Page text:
If you knew how many knights were going to be at the table, how could you quickly determine which chair to sit so that you would win?

When we were first introduced to this problem, we were told to reflect for 5 minutes questions or ideas we could do to start this problem. As a group we shared our ideas and agreed on drawing it out to visualize it, and finding a pattern based on making a table; k for knights, and w for the winning chair.
We realized that the winning chair was 1 by each power of 2, so we knew the equation we were suppose to come up with had to have something to do with this rule. After a while of being stuck, we asked our teacher to help us out a bit because we were having problems with writing an equation for it. Time ran out and we didn't get to solve this on our own, and a group who came up with one shared and explained to the class. The next day we tested out this problem in real life. Both classes got there chairs and took them down to the field and we set up in a circle. Since we knew the equation many students were trying to sit in the correct spot to win by doing the math with the equation. |

The solution is subtracting the number knights by the nearest creates integer of base 2 exponent. After that multiply by 2 and add 1 for the winning seat.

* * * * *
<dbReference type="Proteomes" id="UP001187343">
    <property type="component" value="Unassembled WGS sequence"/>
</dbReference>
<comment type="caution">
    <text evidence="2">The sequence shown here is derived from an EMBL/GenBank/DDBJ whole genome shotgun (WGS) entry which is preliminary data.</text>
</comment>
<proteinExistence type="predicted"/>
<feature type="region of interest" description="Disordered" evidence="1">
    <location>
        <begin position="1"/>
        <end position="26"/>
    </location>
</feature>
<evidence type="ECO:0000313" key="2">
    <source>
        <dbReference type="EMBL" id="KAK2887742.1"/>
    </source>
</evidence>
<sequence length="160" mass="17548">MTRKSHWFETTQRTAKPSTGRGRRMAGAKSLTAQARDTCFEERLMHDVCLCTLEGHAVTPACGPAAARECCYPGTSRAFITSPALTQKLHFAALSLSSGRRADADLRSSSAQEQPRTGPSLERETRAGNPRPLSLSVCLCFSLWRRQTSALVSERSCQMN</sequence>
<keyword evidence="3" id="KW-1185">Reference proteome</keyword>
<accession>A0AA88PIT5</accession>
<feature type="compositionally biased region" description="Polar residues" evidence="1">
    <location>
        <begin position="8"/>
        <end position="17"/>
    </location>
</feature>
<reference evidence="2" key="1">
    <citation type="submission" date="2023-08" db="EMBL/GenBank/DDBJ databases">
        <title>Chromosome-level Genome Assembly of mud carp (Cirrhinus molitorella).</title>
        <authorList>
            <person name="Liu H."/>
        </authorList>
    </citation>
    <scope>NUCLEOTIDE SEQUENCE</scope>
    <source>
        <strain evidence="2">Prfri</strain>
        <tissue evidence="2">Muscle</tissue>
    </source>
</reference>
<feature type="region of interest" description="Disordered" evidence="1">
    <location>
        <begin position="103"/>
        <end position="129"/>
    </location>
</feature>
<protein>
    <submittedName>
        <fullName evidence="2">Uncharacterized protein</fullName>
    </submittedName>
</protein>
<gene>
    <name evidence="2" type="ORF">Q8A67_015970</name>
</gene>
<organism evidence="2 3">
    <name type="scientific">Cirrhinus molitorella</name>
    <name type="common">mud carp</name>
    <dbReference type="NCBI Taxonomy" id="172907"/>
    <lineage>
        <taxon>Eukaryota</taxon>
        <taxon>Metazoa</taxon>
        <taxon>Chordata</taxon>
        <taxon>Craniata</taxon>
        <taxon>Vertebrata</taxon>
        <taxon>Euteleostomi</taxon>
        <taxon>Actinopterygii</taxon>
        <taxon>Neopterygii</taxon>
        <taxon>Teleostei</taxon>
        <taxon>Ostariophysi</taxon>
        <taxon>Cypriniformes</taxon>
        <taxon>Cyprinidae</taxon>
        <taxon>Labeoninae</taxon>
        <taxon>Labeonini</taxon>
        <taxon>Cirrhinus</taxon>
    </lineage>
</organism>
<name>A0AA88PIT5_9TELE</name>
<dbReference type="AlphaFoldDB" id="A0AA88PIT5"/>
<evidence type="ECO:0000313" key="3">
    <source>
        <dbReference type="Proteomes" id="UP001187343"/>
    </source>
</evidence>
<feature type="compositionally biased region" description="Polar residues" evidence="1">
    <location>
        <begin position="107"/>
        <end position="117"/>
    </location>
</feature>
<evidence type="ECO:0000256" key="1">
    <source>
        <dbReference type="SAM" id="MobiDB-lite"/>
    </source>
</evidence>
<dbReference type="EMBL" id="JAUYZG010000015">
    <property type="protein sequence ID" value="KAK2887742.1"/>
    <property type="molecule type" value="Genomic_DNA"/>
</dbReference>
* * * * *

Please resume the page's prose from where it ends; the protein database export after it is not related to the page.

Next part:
Another group shared their equation with the class that can find the winning seat for as many knights. Y=(K-2^P)2+1K, represents the number of knights/chairs in the table. P, being the power of 2; closest to the power of k. This works because it would give us the right answers for odds or evens. We didn't have to do the steps of having to write them out and crossing them one by one. |

Something that pushes my thinking is having those 5 minutes to think about the problem by myself. Sometimes it's difficult seeing things on your own without a little help. I think my group did a really good job communicating because when we found something new we would share our ideas and make steps for what we should do next. Although this was a little challenging for me because I wanted to keep trying to solve for the problem because this might've slowed us down a bit, we were all at the same page which was good. Although we didn't come up with an equation to solve, we did end up understanding what was actually happening in the problem. I think it was super clear when recognizing when we needed help because we completely blanked out and didn't know what to do. Something my group did well too was asking for the help because any of us were confident enough to take the initiative to ask questions to our group peers or the teacher. This was easy for us because we wanted to solve the problem, it felt like a necessity and the only way to move forward was asking for some help. I think I was able to help peers because most of the time I understood what we were doing, and if someone didn't I was helped by explaining to them because I understood it. In the first initial stages of the problem my group was great at putting out ideas, right or wrong. We started throwing them out so we could constantly be moving our pencils and see what does or doesn't work. I think the group quiz helped to understand the first problem a lot better, it clarified the question I had about the first one. It made sense in the same way but the opposite since I the quiz we had the same problem but tweaked a bit. I would give myself an A on the problem because we had very good communication and our papers were full of notes since we were trying so many things together.